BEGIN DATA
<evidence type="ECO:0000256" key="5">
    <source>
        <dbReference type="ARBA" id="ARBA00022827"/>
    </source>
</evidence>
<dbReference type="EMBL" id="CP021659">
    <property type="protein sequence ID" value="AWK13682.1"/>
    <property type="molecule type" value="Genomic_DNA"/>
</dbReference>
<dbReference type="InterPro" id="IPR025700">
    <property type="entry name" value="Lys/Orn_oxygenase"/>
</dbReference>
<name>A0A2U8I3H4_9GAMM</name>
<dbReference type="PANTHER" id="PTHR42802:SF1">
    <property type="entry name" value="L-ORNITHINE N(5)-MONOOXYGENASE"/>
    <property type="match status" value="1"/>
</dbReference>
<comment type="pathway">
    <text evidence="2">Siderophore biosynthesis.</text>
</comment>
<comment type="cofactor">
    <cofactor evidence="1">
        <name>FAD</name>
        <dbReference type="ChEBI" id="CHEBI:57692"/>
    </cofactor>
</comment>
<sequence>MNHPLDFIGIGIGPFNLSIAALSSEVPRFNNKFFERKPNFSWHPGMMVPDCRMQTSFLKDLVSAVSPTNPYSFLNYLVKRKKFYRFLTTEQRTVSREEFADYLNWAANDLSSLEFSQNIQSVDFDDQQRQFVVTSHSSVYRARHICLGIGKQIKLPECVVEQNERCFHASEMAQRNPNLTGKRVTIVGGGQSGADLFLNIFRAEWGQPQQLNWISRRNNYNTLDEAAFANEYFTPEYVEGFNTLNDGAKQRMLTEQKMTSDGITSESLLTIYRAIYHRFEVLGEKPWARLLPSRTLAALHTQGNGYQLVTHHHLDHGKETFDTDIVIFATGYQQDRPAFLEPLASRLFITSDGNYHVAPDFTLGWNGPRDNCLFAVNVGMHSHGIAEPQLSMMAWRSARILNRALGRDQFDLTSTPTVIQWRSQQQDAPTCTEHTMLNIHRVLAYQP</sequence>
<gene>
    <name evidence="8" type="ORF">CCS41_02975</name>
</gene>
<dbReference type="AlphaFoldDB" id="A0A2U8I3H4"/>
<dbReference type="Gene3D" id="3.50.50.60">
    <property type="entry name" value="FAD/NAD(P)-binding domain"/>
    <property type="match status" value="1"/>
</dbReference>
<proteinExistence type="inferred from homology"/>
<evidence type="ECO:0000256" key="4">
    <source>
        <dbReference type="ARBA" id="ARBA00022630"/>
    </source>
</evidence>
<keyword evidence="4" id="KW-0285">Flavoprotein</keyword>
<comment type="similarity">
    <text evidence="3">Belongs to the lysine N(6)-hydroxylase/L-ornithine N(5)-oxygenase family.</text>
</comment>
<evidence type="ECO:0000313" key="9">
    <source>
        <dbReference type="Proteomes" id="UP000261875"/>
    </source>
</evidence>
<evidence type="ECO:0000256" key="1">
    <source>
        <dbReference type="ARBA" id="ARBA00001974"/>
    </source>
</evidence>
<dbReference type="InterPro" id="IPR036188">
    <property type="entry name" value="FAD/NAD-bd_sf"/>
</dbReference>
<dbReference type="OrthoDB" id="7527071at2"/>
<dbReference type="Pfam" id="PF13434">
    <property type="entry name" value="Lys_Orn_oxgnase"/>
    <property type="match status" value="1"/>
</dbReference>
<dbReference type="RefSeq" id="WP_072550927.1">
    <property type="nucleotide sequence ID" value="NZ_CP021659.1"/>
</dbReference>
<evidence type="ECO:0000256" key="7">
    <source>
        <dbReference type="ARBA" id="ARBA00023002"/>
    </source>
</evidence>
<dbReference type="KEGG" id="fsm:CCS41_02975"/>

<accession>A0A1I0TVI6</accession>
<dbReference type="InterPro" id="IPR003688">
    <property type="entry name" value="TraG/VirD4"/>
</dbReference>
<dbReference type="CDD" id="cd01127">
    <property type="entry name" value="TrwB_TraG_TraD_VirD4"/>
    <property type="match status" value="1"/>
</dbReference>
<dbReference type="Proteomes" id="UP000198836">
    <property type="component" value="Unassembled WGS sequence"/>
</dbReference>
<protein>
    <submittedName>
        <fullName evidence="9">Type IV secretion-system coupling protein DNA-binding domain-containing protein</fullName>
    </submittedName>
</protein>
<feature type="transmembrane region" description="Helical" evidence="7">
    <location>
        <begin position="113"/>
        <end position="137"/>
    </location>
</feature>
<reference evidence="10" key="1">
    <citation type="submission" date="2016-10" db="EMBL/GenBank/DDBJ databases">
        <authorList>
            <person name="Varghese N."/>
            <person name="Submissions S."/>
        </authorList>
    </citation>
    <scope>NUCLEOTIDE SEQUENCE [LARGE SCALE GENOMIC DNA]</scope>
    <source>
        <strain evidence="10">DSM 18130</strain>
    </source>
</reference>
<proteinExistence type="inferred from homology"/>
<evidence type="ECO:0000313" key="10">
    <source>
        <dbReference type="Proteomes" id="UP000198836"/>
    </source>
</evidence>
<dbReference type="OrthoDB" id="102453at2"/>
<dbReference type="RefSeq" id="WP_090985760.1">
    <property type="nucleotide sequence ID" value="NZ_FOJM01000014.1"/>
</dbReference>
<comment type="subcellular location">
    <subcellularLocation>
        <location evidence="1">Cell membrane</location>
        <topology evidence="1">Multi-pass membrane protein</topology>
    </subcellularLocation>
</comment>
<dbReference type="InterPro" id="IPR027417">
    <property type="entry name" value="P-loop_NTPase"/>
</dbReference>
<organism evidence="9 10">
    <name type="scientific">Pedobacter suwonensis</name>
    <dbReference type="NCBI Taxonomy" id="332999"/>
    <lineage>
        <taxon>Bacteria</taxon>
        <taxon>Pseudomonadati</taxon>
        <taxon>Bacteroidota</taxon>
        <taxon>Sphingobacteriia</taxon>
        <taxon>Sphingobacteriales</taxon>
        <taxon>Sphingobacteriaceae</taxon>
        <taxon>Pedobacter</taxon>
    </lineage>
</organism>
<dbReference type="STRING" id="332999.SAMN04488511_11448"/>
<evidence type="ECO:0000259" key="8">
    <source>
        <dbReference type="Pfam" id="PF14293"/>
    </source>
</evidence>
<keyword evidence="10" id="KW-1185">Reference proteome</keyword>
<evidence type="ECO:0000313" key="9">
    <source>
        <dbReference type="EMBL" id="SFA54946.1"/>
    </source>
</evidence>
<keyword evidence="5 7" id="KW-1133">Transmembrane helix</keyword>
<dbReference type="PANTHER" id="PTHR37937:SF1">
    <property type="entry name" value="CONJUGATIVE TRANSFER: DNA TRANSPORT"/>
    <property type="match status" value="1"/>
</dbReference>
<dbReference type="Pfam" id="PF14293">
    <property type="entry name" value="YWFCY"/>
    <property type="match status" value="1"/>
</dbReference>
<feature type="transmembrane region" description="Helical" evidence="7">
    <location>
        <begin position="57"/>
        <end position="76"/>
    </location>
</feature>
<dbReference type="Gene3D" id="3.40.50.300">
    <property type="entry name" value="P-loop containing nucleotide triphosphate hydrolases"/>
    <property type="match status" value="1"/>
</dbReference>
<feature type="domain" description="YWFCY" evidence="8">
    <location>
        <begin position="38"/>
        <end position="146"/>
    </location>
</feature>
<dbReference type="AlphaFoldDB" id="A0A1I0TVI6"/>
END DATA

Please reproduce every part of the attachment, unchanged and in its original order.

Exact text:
<evidence type="ECO:0000256" key="5">
    <source>
        <dbReference type="ARBA" id="ARBA00022827"/>
    </source>
</evidence>
<dbReference type="EMBL" id="CP021659">
    <property type="protein sequence ID" value="AWK13682.1"/>
    <property type="molecule type" value="Genomic_DNA"/>
</dbReference>
<dbReference type="InterPro" id="IPR025700">
    <property type="entry name" value="Lys/Orn_oxygenase"/>
</dbReference>
<name>A0A2U8I3H4_9GAMM</name>
<dbReference type="PANTHER" id="PTHR42802:SF1">
    <property type="entry name" value="L-ORNITHINE N(5)-MONOOXYGENASE"/>
    <property type="match status" value="1"/>
</dbReference>
<comment type="pathway">
    <text evidence="2">Siderophore biosynthesis.</text>
</comment>
<comment type="cofactor">
    <cofactor evidence="1">
        <name>FAD</name>
        <dbReference type="ChEBI" id="CHEBI:57692"/>
    </cofactor>
</comment>
<sequence>MNHPLDFIGIGIGPFNLSIAALSSEVPRFNNKFFERKPNFSWHPGMMVPDCRMQTSFLKDLVSAVSPTNPYSFLNYLVKRKKFYRFLTTEQRTVSREEFADYLNWAANDLSSLEFSQNIQSVDFDDQQRQFVVTSHSSVYRARHICLGIGKQIKLPECVVEQNERCFHASEMAQRNPNLTGKRVTIVGGGQSGADLFLNIFRAEWGQPQQLNWISRRNNYNTLDEAAFANEYFTPEYVEGFNTLNDGAKQRMLTEQKMTSDGITSESLLTIYRAIYHRFEVLGEKPWARLLPSRTLAALHTQGNGYQLVTHHHLDHGKETFDTDIVIFATGYQQDRPAFLEPLASRLFITSDGNYHVAPDFTLGWNGPRDNCLFAVNVGMHSHGIAEPQLSMMAWRSARILNRALGRDQFDLTSTPTVIQWRSQQQDAPTCTEHTMLNIHRVLAYQP</sequence>
<gene>
    <name evidence="8" type="ORF">CCS41_02975</name>
</gene>
<dbReference type="AlphaFoldDB" id="A0A2U8I3H4"/>
<dbReference type="Gene3D" id="3.50.50.60">
    <property type="entry name" value="FAD/NAD(P)-binding domain"/>
    <property type="match status" value="1"/>
</dbReference>
<proteinExistence type="inferred from homology"/>
<evidence type="ECO:0000256" key="4">
    <source>
        <dbReference type="ARBA" id="ARBA00022630"/>
    </source>
</evidence>
<keyword evidence="4" id="KW-0285">Flavoprotein</keyword>
<comment type="similarity">
    <text evidence="3">Belongs to the lysine N(6)-hydroxylase/L-ornithine N(5)-oxygenase family.</text>
</comment>
<evidence type="ECO:0000313" key="9">
    <source>
        <dbReference type="Proteomes" id="UP000261875"/>
    </source>
</evidence>
<evidence type="ECO:0000256" key="1">
    <source>
        <dbReference type="ARBA" id="ARBA00001974"/>
    </source>
</evidence>
<dbReference type="InterPro" id="IPR036188">
    <property type="entry name" value="FAD/NAD-bd_sf"/>
</dbReference>
<dbReference type="OrthoDB" id="7527071at2"/>
<dbReference type="Pfam" id="PF13434">
    <property type="entry name" value="Lys_Orn_oxgnase"/>
    <property type="match status" value="1"/>
</dbReference>
<dbReference type="RefSeq" id="WP_072550927.1">
    <property type="nucleotide sequence ID" value="NZ_CP021659.1"/>
</dbReference>
<evidence type="ECO:0000256" key="7">
    <source>
        <dbReference type="ARBA" id="ARBA00023002"/>
    </source>
</evidence>
<dbReference type="KEGG" id="fsm:CCS41_02975"/>

<accession>A0A1I0TVI6</accession>
<dbReference type="InterPro" id="IPR003688">
    <property type="entry name" value="TraG/VirD4"/>
</dbReference>
<dbReference type="CDD" id="cd01127">
    <property type="entry name" value="TrwB_TraG_TraD_VirD4"/>
    <property type="match status" value="1"/>
</dbReference>
<dbReference type="Proteomes" id="UP000198836">
    <property type="component" value="Unassembled WGS sequence"/>
</dbReference>
<protein>
    <submittedName>
        <fullName evidence="9">Type IV secretion-system coupling protein DNA-binding domain-containing protein</fullName>
    </submittedName>
</protein>
<feature type="transmembrane region" description="Helical" evidence="7">
    <location>
        <begin position="113"/>
        <end position="137"/>
    </location>
</feature>
<reference evidence="10" key="1">
    <citation type="submission" date="2016-10" db="EMBL/GenBank/DDBJ databases">
        <authorList>
            <person name="Varghese N."/>
            <person name="Submissions S."/>
        </authorList>
    </citation>
    <scope>NUCLEOTIDE SEQUENCE [LARGE SCALE GENOMIC DNA]</scope>
    <source>
        <strain evidence="10">DSM 18130</strain>
    </source>
</reference>
<proteinExistence type="inferred from homology"/>
<evidence type="ECO:0000313" key="10">
    <source>
        <dbReference type="Proteomes" id="UP000198836"/>
    </source>
</evidence>
<dbReference type="OrthoDB" id="102453at2"/>
<dbReference type="RefSeq" id="WP_090985760.1">
    <property type="nucleotide sequence ID" value="NZ_FOJM01000014.1"/>
</dbReference>
<comment type="subcellular location">
    <subcellularLocation>
        <location evidence="1">Cell membrane</location>
        <topology evidence="1">Multi-pass membrane protein</topology>
    </subcellularLocation>
</comment>
<dbReference type="InterPro" id="IPR027417">
    <property type="entry name" value="P-loop_NTPase"/>
</dbReference>
<organism evidence="9 10">
    <name type="scientific">Pedobacter suwonensis</name>
    <dbReference type="NCBI Taxonomy" id="332999"/>
    <lineage>
        <taxon>Bacteria</taxon>
        <taxon>Pseudomonadati</taxon>
        <taxon>Bacteroidota</taxon>
        <taxon>Sphingobacteriia</taxon>
        <taxon>Sphingobacteriales</taxon>
        <taxon>Sphingobacteriaceae</taxon>
        <taxon>Pedobacter</taxon>
    </lineage>
</organism>
<dbReference type="STRING" id="332999.SAMN04488511_11448"/>
<evidence type="ECO:0000259" key="8">
    <source>
        <dbReference type="Pfam" id="PF14293"/>
    </source>
</evidence>
<keyword evidence="10" id="KW-1185">Reference proteome</keyword>
<evidence type="ECO:0000313" key="9">
    <source>
        <dbReference type="EMBL" id="SFA54946.1"/>
    </source>
</evidence>
<keyword evidence="5 7" id="KW-1133">Transmembrane helix</keyword>
<dbReference type="PANTHER" id="PTHR37937:SF1">
    <property type="entry name" value="CONJUGATIVE TRANSFER: DNA TRANSPORT"/>
    <property type="match status" value="1"/>
</dbReference>
<dbReference type="Pfam" id="PF14293">
    <property type="entry name" value="YWFCY"/>
    <property type="match status" value="1"/>
</dbReference>
<feature type="transmembrane region" description="Helical" evidence="7">
    <location>
        <begin position="57"/>
        <end position="76"/>
    </location>
</feature>
<dbReference type="Gene3D" id="3.40.50.300">
    <property type="entry name" value="P-loop containing nucleotide triphosphate hydrolases"/>
    <property type="match status" value="1"/>
</dbReference>
<feature type="domain" description="YWFCY" evidence="8">
    <location>
        <begin position="38"/>
        <end position="146"/>
    </location>
</feature>
<dbReference type="AlphaFoldDB" id="A0A1I0TVI6"/>